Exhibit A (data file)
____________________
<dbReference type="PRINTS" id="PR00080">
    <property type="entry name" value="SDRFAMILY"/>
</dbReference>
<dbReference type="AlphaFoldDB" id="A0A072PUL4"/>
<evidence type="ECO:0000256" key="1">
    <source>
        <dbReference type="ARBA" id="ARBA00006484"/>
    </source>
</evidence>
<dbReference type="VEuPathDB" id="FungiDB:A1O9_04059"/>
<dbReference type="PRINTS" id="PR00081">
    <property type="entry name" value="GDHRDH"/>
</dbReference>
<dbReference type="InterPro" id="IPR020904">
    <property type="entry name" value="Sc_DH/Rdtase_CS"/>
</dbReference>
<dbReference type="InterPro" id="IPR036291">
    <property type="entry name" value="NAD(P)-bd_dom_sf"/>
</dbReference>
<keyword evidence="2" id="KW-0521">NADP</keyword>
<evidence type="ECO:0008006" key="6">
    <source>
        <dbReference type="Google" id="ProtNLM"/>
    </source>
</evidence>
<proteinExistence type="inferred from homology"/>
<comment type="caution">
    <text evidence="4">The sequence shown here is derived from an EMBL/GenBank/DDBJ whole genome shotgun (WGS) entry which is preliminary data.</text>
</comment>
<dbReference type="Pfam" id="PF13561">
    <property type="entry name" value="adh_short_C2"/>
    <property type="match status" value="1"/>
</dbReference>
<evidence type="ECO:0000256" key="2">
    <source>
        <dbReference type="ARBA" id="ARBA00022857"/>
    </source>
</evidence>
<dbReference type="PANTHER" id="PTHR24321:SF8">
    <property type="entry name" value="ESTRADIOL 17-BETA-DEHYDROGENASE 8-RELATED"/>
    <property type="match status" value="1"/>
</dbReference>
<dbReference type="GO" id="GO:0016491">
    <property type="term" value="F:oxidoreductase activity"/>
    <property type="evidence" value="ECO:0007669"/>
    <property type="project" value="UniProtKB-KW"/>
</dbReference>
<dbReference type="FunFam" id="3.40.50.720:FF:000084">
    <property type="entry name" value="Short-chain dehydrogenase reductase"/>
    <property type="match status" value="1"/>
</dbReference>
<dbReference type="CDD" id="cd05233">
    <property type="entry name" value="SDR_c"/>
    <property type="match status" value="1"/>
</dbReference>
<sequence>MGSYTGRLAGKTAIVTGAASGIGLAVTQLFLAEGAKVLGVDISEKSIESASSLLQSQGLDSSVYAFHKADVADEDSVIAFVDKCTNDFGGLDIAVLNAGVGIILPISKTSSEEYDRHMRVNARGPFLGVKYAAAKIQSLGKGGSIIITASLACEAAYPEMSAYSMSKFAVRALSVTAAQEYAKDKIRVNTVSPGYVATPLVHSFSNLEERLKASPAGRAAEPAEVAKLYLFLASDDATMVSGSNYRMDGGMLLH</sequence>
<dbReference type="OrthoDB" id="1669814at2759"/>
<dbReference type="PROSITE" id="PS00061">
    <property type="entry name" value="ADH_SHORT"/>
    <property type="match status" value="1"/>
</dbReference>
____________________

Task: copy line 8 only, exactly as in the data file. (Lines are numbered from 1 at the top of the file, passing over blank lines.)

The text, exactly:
    </source>